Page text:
So what kind of job would that be? Well, New Orleans covers 4190 square miles (google cache of a NOLA web page). That comes out to 12,978,943,999 square yards of surface area (or 2,681,600 square acres).
To raise that area by six feet would require 25,957,887,998 cubic yards of fill. A dump truck can carry about ten cubic yards of soil/fill. So, it would take 2.6 million dump trucks of fill to raise the area.
The cost would probably run around $3 billion dollars, give or take (at about $1,000 per truck load presumed -- I am guessing there is not a large supply of fill nearby, so it would have to be hauled in from a distance).
And this doesn't even address the cost of replacing power lines, water lines, roads, and other infrastructure.
Or what would be done with surviving high rise buildings, or the French Quarter, or existing cemeteries.
Or housing for people, or . . . sigh. It looks like this solution won't quite work, will it?
So what can we do but (a) abandon or (b) rebuild?
I've seen recommendations of a thirty-five foot "wall" around the inner city. The idea is that people could go to the city center as a "haven" from hurricanes, and that the wall would protect them.
Isn't that what the levees were supposed to do? They failed -- so why would we think a wall would do any better?
Can you imagine the devastation if 250,000 people were trapped in a rapidly flooding area because a thirty foot retaining wall buckled -- and there were no land routes out of the area?
I've also heard some say this was a one in a million event (links omitted because, well, I'm at the office and need to get back to work). Well, I respectfully disagree. As more and more of the southern Louisiana coast is eroded, hurricanes will hit inland with more force than before (the outlying coastal islands used to reduce the power of hurricanes before they got as far north as New Orleans).
This hurricane has forced New Orleans to address sine very difficult questions about what to do in the future. None of the possibilities are attractive.
Still in and out
of the office doing a site review, so posting is light.
Why not post from home, you didn't ask? Well, I can't right now.
I've been having problems with the home network -- right now, my laptop can contact the access point, but cannot access the internet THROUGH the access point. This makes home blogging problematic as my wife is on our other fast computer every evening for work on her Master's degree.
So, until I get time to fix it (probably a week from this Saturday), posting will be light.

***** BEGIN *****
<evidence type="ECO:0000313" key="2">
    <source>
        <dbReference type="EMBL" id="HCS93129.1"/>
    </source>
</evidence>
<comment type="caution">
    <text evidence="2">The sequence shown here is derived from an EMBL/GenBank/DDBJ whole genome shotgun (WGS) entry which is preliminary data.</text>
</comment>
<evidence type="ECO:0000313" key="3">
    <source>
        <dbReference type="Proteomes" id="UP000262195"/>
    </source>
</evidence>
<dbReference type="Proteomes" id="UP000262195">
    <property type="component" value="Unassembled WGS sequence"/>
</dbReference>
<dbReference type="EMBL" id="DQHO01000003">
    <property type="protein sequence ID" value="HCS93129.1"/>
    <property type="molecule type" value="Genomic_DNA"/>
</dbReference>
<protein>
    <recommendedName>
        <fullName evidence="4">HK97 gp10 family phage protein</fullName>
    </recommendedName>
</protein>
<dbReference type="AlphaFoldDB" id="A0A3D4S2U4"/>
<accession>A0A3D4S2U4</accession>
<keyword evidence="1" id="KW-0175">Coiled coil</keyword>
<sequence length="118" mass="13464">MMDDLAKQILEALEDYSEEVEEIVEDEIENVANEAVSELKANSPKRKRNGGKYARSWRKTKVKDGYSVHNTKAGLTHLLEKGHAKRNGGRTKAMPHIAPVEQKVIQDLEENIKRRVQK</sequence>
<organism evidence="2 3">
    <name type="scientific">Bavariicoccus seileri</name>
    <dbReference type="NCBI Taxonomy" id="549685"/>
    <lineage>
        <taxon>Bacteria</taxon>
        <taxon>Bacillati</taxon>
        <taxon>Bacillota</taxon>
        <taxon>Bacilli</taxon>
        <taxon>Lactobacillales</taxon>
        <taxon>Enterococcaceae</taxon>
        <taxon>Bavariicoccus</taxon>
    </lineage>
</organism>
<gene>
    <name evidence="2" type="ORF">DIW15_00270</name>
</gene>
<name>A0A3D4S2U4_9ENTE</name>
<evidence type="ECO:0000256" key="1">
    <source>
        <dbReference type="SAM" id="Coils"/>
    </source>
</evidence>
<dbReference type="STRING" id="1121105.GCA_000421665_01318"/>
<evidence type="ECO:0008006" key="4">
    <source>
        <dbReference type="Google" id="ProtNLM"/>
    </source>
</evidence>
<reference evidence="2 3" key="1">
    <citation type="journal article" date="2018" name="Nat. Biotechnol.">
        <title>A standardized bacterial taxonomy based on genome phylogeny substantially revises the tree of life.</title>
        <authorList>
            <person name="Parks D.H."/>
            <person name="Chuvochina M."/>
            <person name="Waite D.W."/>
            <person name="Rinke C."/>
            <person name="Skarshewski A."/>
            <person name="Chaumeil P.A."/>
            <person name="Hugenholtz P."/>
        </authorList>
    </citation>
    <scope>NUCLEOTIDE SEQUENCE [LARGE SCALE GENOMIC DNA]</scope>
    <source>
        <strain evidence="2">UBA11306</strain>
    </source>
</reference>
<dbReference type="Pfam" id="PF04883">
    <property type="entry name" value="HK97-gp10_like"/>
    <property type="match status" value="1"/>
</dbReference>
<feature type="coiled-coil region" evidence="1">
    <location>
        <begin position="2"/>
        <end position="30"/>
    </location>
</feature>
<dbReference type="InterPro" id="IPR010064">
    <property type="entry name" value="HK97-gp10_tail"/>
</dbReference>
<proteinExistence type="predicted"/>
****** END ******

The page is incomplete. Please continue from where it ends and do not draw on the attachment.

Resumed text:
While I'm here, though, I want to thank Katey Kakes for adding me to her blogroll. She has interesting commentary and her site is worth a visit. I'll reciprocate and add her to my blogroll later this week.
Until then, say a prayer for those poor folks down in Louisiana and Mississippi.
Monday, August 29, 2005
All people are equal . . .
but some are more equal than others.
Reverend Al Sharpton visits my neck of the woods.
At 110 MPH.
And manages to hitch a ride after his driver is arrested for reckless driving and attempting to evade arrest (a felony).
Insert your joke here.
When mindless, faceless bureaucrats run things
you get policies like this one.
Children in public schools in this school district can curse up to five times per day . . . and if they go over that limit, why, they'll get a stern talking to!
Sigh. I guess asking a teacher to enforce discipline, respect, manners and civility is just too much to ask.
And, of course, it is unacceptable to hold a teacher accountable for his or her actions. This chart shows how difficult it is for New York City to fire an incompetent teacher even when parents, administration and other faculty agree the teacher's incompetence deserves termination.
For the record:
blowing yourself up or beheading infidels is more constructive than soccer.
Just in case you were wondering.
Back in the day, Bill Cosby had a comedy routine about a hospital corpsman during an invasion. He describes one guy who goes nuts when his friend is shot. Although the corpsman and some other guys try to hold the soldier down, he breaks free and runs screaming into the open.
The enemy soldiers quickly shoot him down.
Let's let Bill tell it:
"First thing this guys yells is 'Medic!'"
"I said 'What do you want?'"
"My life! My life!"
"I don't make house calls! Take two aspirin and mail in the results!"
I was reminded of that story when I read this in today's Washington post:
"I'm not doing too good right now," Chris Robinson said via cellphone from his home east of the city's downtown. "The water's rising pretty fast. I got a hammer and an ax and a crowbar, but I'm holding off on breaking through the roof until the last minute. Tell someone to come get me please. I want to live."